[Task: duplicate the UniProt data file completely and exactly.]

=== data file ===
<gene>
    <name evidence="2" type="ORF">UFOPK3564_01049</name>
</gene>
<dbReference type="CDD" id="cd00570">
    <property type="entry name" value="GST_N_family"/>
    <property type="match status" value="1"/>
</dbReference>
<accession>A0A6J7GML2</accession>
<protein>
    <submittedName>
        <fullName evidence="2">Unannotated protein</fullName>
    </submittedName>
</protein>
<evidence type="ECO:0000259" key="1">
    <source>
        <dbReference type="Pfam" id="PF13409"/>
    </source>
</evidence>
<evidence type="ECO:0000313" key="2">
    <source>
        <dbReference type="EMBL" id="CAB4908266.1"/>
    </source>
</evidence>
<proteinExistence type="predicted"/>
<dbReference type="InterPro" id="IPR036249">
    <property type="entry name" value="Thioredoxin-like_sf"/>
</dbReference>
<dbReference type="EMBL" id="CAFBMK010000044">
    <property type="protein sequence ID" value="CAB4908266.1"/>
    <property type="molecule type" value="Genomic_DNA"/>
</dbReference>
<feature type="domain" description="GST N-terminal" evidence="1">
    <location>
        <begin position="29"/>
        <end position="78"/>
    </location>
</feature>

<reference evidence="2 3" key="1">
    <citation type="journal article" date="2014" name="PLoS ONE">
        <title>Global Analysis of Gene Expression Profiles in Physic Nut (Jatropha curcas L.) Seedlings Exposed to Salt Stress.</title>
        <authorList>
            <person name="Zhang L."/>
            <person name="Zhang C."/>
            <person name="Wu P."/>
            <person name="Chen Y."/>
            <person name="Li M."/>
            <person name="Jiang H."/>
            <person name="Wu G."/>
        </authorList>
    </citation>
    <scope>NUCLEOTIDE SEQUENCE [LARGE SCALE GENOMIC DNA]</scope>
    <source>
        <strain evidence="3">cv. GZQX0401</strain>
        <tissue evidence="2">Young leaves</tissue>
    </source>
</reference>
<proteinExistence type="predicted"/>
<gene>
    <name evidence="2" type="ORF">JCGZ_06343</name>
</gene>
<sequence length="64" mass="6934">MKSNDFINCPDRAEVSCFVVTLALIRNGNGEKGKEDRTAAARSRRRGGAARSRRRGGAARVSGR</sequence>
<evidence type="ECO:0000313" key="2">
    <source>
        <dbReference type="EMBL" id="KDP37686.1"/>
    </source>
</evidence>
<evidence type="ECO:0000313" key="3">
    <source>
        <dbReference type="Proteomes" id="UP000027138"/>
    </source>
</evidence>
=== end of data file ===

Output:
<gene>
    <name evidence="2" type="ORF">UFOPK3564_01049</name>
</gene>
<dbReference type="CDD" id="cd00570">
    <property type="entry name" value="GST_N_family"/>
    <property type="match status" value="1"/>
</dbReference>
<accession>A0A6J7GML2</accession>
<protein>
    <submittedName>
        <fullName evidence="2">Unannotated protein</fullName>
    </submittedName>
</protein>
<evidence type="ECO:0000259" key="1">
    <source>
        <dbReference type="Pfam" id="PF13409"/>
    </source>
</evidence>
<evidence type="ECO:0000313" key="2">
    <source>
        <dbReference type="EMBL" id="CAB4908266.1"/>
    </source>
</evidence>
<proteinExistence type="predicted"/>
<dbReference type="InterPro" id="IPR036249">
    <property type="entry name" value="Thioredoxin-like_sf"/>
</dbReference>
<dbReference type="EMBL" id="CAFBMK010000044">
    <property type="protein sequence ID" value="CAB4908266.1"/>
    <property type="molecule type" value="Genomic_DNA"/>
</dbReference>
<feature type="domain" description="GST N-terminal" evidence="1">
    <location>
        <begin position="29"/>
        <end position="78"/>
    </location>
</feature>

<reference evidence="2 3" key="1">
    <citation type="journal article" date="2014" name="PLoS ONE">
        <title>Global Analysis of Gene Expression Profiles in Physic Nut (Jatropha curcas L.) Seedlings Exposed to Salt Stress.</title>
        <authorList>
            <person name="Zhang L."/>
            <person name="Zhang C."/>
            <person name="Wu P."/>
            <person name="Chen Y."/>
            <person name="Li M."/>
            <person name="Jiang H."/>
            <person name="Wu G."/>
        </authorList>
    </citation>
    <scope>NUCLEOTIDE SEQUENCE [LARGE SCALE GENOMIC DNA]</scope>
    <source>
        <strain evidence="3">cv. GZQX0401</strain>
        <tissue evidence="2">Young leaves</tissue>
    </source>
</reference>
<proteinExistence type="predicted"/>
<gene>
    <name evidence="2" type="ORF">JCGZ_06343</name>
</gene>
<sequence length="64" mass="6934">MKSNDFINCPDRAEVSCFVVTLALIRNGNGEKGKEDRTAAARSRRRGGAARSRRRGGAARVSGR</sequence>
<evidence type="ECO:0000313" key="2">
    <source>
        <dbReference type="EMBL" id="KDP37686.1"/>
    </source>
</evidence>
<evidence type="ECO:0000313" key="3">
    <source>
        <dbReference type="Proteomes" id="UP000027138"/>
    </source>
</evidence>